There are many options once you get the scab job:
* quietly walk off/not show up;
* work for a while and quietly spy, passing on any useful info;
* work slowly or poorly until they fire you (you still get paid!);
* be a model worker because then when they find out you were a spy, it really throws them;
* walk off the job publicly and make a press show of it, pointing out the terrible conditions or poor benefits and so on;
* hand out leaflets or make a speech to the other scab workers asking them to quit until they throw you out;
* engage in psy-ops, creating suspicion and distrust (and thereby inefficiency) in management and between management and scab labor;
* wait till there are many salts and walk off publicly en masse;
* do propaganda such as putting stickers in boxes of product;
* do a sit-in or blockade or banner-hang inside the plant till they arrest you, using the press and court to grandstand the cause.
So many ways to have fun! All are nonviolent and all but the last two are more or less legal. The picketers outside will love it. Seeing someone come in solidarity, take some risks for their cause and make the company look stupid is a major morale boost.
It’s very important that when you are applying for the job, that you keep track of process vulnerabilities or other opportunities for leverage. For example, if they use phones to hire and recruit, people can make lots of calls to those numbers. If they use locations, people can picket them and so on. As non-union members, we can engage in all sorts of legal activity that is illegal for union members to do, such as secondary picket lines. We can engage in civil disobedience in ways the union members can’t.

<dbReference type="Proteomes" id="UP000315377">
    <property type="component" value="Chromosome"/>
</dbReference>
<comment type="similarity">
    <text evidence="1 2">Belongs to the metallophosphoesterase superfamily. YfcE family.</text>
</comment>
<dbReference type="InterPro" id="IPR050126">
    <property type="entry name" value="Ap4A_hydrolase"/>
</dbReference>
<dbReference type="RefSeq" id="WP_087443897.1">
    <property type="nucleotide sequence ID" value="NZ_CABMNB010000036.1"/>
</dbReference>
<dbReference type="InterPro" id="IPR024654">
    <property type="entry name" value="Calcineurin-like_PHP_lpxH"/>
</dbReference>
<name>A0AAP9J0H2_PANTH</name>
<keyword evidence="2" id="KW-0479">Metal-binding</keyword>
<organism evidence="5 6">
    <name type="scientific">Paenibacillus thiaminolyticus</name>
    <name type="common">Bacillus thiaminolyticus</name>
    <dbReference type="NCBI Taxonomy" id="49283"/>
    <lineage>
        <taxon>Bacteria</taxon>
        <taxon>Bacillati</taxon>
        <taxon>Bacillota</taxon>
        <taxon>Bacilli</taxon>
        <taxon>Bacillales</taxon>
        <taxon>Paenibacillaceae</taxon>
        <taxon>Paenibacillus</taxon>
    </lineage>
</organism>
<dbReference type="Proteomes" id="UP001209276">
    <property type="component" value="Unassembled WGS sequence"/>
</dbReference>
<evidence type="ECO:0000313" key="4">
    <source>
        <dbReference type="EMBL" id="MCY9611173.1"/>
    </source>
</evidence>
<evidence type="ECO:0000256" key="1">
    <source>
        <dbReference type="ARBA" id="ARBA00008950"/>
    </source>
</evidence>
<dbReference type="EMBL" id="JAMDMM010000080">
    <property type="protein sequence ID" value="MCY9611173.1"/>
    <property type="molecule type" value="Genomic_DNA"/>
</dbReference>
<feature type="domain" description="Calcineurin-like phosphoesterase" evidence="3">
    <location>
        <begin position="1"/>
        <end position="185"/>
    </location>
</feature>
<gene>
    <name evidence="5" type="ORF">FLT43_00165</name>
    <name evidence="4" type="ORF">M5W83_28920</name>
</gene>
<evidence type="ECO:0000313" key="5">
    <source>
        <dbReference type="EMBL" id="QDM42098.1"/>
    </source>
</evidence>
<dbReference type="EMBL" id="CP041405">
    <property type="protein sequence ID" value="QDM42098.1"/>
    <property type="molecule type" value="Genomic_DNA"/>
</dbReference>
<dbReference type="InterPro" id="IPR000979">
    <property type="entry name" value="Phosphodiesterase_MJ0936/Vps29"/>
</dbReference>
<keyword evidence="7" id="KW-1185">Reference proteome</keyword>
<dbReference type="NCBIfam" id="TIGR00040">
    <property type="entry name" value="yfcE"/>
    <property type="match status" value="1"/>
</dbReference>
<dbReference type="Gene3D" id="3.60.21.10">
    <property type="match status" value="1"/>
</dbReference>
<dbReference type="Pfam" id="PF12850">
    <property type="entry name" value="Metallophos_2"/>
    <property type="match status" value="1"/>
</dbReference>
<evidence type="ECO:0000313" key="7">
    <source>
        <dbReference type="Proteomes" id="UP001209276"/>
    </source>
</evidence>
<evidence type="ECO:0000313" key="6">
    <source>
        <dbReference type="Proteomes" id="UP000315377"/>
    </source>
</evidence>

As you go through the system, more opportunities for creative action will become evident. In case it’s not obvious, this should be done with the rank and file’s support. They can tell you exactly what information will be useful to them and what the weak points that can be creatively exploited are.